Ohio Resident Sues Federal Hospital, Claiming Botched Episiotomy Ruined Her Opera Career
An Army wife recently filed a medical malpractice lawsuit against the federal government, claiming that the government hospital staff who delivered her child botched an episiotomy, and as a result harmed her career as an opera singer.
Amy Herbst claims that back in February 2012, the nurse-midwife at Blanchfield Army Community Hospital at Fort Campbell, Kentucky significantly damaged her digestive and reproductive system after performing an episiotomy. An episiotomy consists of an incision made in the perineum, the area between the anus and vagina, in order to deliver a baby that is in distress or to prevent muscle tears. The procedure was allegedly performed during the second stage of Herbst’s labor, and without her consent or knowledge. After the episiotomy went awry, the nurse-midwife allegedly attempted to repair it with sutures. Soon after Herbst left the hospital, she began to experience “fecal urgency and incontinence,” which included excessive flatulence and leaking stool. Herbst returned to the hospital, where she allegedly learned that the repair was unsuccessful and a colorectal surgeon told her that the damage could not be corrected without reconstructive surgery.
As a result of the complications, Herbst claims that she is unable to work
as a professional opera singer for the Nashville Opera Company. She and
her husband are suing for $2.5 million in damages and costs in federal
court in Cincinnati, Ohio, where the couple currently resides. Meanwhile,
a spokesperson for the hospital states that the Army has not had a chance
yet to review the complaint and that it would therefore be inappropriate
to comment on the lawsuit.
Because Herbst’s injury happened in a federal hospital, her options for relief are somewhat different than they would if she had been injured in a state hospital. Normally, under the concept of sovereign immunity, the federal government may not be sued without its permission for actions taken on its behalf. However, with the Federal Tort Claims Act, sovereign immunity is waived if a federal employee commits a tortuous act that causes damage. The Tort Claims Act has a statute of limitations of two years, which is a shorter period of time than the statute of limitations in several states for the same type of injury, including Maryland and Washington, D.C. In Maryland, an adult who suffers an injury from medical malpractice at a private hospital has three years from the date of discovering the injury or five years from the date of injury. In Washington, D.C., the statute of limitations for an adult to file a lawsuit for medical malpractice is three years. If you live in Washington, D.C. or Maryland and were injured during labor due to preventable medical error, contact a Baltimore birth injury attorney today to discuss your options.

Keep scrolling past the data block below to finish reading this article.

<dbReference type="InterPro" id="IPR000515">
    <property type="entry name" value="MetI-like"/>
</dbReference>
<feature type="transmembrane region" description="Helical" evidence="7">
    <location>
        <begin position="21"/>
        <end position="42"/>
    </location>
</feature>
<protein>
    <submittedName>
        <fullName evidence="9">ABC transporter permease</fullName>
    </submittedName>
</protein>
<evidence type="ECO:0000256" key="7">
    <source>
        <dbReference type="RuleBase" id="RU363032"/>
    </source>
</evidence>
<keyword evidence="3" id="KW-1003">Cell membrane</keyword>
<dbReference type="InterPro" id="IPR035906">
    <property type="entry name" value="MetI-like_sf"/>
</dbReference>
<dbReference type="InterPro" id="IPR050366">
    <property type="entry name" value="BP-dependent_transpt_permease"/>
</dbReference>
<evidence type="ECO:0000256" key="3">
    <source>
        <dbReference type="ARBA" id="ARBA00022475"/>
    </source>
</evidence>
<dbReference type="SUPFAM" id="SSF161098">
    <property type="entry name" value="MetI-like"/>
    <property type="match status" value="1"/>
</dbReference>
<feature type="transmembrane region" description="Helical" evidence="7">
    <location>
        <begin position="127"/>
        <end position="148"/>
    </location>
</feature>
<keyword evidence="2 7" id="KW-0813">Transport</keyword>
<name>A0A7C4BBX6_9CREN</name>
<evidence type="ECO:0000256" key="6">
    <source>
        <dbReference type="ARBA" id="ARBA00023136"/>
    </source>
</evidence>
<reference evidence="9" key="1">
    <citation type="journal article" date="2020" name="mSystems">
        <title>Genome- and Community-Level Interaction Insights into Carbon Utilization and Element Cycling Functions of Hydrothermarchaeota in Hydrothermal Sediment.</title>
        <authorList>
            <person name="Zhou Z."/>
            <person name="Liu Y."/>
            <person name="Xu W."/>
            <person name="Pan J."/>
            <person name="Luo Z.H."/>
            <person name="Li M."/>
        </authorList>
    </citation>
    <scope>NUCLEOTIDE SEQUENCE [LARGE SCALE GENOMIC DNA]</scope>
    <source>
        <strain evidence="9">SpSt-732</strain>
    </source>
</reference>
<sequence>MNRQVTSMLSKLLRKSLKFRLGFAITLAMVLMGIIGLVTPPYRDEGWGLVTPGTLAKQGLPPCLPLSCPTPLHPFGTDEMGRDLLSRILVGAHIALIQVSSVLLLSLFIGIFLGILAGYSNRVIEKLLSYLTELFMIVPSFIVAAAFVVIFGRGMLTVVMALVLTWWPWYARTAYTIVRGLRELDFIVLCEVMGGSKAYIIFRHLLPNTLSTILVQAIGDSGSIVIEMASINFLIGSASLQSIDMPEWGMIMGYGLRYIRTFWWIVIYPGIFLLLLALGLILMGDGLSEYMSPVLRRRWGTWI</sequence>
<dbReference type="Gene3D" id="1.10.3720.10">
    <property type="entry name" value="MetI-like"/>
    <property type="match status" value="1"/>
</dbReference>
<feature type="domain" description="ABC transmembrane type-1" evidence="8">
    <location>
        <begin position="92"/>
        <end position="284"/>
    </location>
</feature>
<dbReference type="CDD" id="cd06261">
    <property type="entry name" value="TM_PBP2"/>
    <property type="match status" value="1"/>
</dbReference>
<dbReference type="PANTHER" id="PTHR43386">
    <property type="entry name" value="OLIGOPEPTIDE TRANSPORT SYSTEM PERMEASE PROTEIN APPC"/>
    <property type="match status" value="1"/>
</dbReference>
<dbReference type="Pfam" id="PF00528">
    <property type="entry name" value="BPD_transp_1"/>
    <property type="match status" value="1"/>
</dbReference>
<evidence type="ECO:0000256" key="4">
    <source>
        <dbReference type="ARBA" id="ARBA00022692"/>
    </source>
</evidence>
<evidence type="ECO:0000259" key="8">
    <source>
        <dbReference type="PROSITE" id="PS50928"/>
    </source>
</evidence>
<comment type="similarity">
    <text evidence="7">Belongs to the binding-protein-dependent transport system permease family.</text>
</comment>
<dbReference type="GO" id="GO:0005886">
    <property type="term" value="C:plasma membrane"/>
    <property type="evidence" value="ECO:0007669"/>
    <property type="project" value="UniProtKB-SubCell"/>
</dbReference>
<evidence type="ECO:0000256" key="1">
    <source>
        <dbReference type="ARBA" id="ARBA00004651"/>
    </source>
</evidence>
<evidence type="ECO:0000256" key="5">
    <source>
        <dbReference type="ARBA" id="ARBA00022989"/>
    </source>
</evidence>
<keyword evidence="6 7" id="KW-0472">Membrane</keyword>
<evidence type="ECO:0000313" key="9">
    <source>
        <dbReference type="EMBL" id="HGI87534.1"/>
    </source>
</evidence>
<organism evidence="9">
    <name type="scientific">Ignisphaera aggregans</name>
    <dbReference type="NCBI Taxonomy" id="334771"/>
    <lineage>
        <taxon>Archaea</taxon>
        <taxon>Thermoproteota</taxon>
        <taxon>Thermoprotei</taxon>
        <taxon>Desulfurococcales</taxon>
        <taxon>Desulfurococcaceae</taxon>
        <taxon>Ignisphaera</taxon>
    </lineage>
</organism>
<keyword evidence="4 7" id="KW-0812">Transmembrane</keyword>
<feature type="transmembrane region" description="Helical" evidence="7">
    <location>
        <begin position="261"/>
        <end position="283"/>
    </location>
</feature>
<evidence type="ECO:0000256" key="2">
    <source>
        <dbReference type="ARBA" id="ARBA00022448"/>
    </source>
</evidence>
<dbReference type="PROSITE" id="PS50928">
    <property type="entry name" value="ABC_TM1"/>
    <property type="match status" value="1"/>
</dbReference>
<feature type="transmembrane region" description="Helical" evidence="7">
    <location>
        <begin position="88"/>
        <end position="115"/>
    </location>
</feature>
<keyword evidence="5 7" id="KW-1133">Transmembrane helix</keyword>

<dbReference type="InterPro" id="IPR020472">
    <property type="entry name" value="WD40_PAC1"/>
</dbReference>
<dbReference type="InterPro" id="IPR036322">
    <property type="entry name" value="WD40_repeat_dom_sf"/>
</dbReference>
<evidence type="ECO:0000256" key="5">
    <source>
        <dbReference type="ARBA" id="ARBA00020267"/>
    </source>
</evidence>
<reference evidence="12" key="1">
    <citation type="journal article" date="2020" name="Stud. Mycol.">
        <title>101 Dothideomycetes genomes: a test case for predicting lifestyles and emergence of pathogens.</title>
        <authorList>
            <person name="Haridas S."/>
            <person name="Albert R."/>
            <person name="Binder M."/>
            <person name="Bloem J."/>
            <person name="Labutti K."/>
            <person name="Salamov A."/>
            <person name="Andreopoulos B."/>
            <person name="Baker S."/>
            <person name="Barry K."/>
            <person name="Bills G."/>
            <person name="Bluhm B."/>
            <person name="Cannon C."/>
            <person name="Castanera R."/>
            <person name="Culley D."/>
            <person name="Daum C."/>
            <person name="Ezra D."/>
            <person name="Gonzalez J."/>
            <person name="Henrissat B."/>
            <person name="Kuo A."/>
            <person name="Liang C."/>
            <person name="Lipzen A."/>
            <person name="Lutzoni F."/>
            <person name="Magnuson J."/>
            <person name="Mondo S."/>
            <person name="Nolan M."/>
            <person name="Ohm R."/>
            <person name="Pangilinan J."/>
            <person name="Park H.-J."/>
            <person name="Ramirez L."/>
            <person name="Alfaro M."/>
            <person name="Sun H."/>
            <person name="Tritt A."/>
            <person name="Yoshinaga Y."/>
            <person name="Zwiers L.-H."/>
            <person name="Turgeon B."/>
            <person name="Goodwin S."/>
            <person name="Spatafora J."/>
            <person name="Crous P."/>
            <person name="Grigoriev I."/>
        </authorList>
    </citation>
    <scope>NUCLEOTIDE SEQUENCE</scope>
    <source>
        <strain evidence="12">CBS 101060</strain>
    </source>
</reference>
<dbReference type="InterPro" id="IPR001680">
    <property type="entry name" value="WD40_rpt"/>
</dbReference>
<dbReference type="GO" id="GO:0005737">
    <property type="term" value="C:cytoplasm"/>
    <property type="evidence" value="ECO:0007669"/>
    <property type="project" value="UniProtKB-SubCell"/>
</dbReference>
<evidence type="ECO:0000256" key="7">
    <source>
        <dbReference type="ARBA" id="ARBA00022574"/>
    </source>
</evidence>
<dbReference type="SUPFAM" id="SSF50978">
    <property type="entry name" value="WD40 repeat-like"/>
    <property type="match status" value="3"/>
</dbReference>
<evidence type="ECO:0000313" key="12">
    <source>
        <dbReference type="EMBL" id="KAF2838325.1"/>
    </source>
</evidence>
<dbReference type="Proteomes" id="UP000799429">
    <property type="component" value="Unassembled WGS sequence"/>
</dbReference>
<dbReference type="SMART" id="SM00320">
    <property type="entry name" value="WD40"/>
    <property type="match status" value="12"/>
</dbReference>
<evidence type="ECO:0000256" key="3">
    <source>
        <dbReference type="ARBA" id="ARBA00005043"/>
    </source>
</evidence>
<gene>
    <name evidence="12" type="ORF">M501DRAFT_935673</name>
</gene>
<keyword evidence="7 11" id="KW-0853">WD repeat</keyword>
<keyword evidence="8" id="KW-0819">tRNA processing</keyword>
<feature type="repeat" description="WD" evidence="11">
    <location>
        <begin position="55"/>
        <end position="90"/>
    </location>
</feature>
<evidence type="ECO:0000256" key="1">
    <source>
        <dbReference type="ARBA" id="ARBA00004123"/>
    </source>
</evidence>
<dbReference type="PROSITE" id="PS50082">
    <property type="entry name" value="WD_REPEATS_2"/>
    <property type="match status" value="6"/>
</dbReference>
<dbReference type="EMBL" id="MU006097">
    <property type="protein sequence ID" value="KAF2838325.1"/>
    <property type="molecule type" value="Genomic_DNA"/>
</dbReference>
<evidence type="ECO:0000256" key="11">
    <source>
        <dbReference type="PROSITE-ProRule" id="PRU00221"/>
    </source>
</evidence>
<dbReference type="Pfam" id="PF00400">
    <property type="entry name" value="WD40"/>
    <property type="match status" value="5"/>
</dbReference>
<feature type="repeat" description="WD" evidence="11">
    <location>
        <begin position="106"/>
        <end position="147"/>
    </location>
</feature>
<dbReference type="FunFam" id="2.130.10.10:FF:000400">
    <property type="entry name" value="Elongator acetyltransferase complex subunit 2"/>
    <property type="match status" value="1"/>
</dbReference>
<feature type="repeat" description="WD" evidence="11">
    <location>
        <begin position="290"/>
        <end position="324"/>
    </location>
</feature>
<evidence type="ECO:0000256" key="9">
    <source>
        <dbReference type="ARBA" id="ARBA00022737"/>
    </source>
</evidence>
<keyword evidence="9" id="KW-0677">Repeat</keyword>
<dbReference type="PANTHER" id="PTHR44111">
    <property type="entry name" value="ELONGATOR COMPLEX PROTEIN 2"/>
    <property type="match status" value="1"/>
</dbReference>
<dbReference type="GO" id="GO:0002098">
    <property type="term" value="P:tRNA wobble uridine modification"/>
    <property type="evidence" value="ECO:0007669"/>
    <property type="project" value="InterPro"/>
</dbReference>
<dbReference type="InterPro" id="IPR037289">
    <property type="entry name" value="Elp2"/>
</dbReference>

Wais, Vogelstein, Forman & Offutt has more than 100 years of collective experience dealing with medical malpractice and birth injury cases. Located in Baltimore, Maryland, the firm represents residents in Maryland and Washington, D.C. If you have a birth injury or other medical malpractice issue, contact us today for a free consultation.